Protecting from disruption by disrupting from within
June 18, 2015 in Medical Technology
Aaron Martin did not have a healthcare background when he was hired by Providence Health Services to be its senior vice president for strategy and innovation. He was fresh from eight years at Amazon, where he was responsible for launching on-demand publishing and managing Kindle’s content acquisition business.
His mission at Providence is exactly what you might expect: Disrupt healthcare before someone comes in and does it to them.
“To continue to support our mission we need to be able to defend our commercial interests against competitors,” Martin told the audience at the National Healthcare Innovation Summit, in a presentation titled “Moving From Cost Reduction To Revenue Development.”
Now with 18 months of healthcare experience, he is applying the same techniques that were successful at Amazon, which set out to find businesses it could disrupt. In publishing, Amazon saw a supply chain that included authors, publishers, distributors, bookstores and readers. But the only two that mattered were authors and readers. And so Amazon set out to replace everyone standing between those two camps.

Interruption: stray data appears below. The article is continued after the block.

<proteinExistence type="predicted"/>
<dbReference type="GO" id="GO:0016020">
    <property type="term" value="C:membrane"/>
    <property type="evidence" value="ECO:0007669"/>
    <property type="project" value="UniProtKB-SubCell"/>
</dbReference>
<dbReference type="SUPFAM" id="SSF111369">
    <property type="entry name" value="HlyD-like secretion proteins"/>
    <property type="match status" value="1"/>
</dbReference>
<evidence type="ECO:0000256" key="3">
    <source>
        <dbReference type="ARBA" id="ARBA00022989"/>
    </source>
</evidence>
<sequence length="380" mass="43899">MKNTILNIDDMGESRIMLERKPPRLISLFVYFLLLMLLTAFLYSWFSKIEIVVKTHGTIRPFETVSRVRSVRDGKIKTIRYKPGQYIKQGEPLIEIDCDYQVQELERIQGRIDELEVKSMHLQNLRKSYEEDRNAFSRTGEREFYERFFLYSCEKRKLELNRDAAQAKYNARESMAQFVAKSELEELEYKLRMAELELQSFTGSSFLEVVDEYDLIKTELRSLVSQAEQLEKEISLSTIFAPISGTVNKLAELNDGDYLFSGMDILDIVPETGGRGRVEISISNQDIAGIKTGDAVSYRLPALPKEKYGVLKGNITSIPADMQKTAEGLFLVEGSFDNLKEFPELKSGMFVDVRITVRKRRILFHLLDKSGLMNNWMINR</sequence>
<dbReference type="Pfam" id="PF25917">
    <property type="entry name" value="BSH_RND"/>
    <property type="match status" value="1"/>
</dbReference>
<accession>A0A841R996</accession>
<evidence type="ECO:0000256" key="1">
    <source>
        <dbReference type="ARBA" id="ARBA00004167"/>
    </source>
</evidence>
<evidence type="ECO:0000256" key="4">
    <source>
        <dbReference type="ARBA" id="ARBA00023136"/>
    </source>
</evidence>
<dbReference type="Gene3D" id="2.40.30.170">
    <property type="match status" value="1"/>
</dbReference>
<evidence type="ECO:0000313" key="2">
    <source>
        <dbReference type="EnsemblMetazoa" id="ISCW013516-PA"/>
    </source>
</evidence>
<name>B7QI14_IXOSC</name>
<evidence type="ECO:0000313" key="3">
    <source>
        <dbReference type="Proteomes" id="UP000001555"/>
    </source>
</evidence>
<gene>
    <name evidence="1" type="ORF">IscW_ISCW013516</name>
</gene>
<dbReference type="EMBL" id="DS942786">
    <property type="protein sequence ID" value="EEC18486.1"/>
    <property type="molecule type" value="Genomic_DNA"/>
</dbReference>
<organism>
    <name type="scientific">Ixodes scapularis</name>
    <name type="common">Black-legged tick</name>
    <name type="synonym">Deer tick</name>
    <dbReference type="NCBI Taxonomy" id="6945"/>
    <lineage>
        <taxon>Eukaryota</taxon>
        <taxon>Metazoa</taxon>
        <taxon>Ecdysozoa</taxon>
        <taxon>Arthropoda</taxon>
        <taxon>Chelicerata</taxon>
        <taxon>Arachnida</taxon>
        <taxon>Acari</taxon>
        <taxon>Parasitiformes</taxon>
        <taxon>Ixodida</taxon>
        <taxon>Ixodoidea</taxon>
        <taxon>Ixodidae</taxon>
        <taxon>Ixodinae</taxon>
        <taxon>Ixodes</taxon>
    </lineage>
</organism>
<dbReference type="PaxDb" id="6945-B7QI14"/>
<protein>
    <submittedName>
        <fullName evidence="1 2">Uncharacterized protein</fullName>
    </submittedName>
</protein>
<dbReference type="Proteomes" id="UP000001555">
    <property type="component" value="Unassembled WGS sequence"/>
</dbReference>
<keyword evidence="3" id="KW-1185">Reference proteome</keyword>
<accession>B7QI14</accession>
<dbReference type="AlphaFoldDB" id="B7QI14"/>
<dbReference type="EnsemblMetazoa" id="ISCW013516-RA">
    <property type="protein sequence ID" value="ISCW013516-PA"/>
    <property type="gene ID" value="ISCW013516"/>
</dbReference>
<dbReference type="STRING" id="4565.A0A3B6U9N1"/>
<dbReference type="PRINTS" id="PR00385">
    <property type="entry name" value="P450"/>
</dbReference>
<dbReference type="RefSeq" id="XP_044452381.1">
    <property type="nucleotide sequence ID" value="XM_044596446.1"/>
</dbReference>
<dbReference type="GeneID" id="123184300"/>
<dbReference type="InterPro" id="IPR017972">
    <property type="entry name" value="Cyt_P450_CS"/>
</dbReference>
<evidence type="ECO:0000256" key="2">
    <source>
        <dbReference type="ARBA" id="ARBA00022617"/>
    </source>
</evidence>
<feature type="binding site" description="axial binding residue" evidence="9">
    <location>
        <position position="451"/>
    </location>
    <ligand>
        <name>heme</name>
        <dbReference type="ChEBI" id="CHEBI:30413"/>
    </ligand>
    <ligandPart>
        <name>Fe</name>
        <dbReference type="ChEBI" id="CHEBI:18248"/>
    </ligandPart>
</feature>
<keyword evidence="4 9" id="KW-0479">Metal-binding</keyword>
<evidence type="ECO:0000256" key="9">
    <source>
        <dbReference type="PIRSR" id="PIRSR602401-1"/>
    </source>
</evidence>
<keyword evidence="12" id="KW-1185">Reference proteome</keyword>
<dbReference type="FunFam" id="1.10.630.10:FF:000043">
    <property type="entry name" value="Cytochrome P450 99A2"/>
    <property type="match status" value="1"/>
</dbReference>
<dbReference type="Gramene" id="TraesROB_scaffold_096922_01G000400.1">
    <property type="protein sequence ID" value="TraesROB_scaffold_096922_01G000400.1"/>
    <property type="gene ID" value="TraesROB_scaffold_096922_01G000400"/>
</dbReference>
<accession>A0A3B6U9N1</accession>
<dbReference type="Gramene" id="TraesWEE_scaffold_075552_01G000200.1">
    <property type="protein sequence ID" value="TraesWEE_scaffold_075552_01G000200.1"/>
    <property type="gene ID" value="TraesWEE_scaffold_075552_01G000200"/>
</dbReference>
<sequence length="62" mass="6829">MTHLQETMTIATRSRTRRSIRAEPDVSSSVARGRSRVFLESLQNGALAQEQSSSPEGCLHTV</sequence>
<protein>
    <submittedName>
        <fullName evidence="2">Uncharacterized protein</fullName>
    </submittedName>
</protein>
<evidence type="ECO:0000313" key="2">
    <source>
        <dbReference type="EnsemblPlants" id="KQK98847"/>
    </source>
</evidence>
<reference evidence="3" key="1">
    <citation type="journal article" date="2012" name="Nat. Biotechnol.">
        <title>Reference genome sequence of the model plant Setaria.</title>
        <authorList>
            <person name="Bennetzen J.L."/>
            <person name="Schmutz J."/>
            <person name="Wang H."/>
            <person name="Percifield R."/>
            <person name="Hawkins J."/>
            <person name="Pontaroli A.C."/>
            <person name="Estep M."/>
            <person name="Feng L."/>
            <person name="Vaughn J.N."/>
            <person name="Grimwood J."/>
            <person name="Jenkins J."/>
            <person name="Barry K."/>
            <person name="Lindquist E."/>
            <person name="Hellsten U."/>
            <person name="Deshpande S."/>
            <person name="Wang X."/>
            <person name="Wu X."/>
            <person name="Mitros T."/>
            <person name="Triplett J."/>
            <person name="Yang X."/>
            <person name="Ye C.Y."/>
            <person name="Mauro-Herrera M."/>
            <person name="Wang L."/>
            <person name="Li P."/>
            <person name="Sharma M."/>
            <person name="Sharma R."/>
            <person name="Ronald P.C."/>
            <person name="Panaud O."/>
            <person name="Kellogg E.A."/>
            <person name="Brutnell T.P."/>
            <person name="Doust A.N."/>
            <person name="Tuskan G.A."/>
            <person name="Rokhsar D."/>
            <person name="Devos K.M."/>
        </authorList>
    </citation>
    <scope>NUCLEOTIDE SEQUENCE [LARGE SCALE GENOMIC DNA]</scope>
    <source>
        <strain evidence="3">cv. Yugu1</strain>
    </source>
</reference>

Healthcare has a similar supply chain – connecting clinicians, health systems, insurers, employers and patients.
“We’re all expendable, unless you are a physician,” said Martin.
To create new sources of revenue for the health system, Martin believes strongly in Lean product development, a method he says is “accepted gospel truth” in digital businesses. It was advanced in Eric Ries’ book The Lean Startup, and advocates a continuous cycle of product improvement that incorporates measurement and product improvement based on measured performance.
One of his first launches is Providence Health Express, a product that offers a $39 online healthcare visit without an appointment. Martin called it “an Uber for healthcare,” and said it was built with Medicast’s care-on-demand platform. Of course, it isn’t finished. Martin said Providence will evaluate performance of the first version and look for ways to develop it.
To reduce risk, Martin has been working with Avia, a healthcare accelerator, which has helped Providence establish relationships with non-competitive health systems like Sutter Health, Mayo Clinic and Saint Francis Medical Center.
Martin has established a roadmap for the three years. In 2015, he is focused on the basics “make healthcare online similar to other industries.” In 2016, Providence will prioritize “on-demand healthcare, telehalth, my schedule and in home.” In 2017, the plan is to be working on a healthcare care team that connects clinicians with families and friends using apps that are supported by algorithms.
“We need the whole industry to get better,” he said.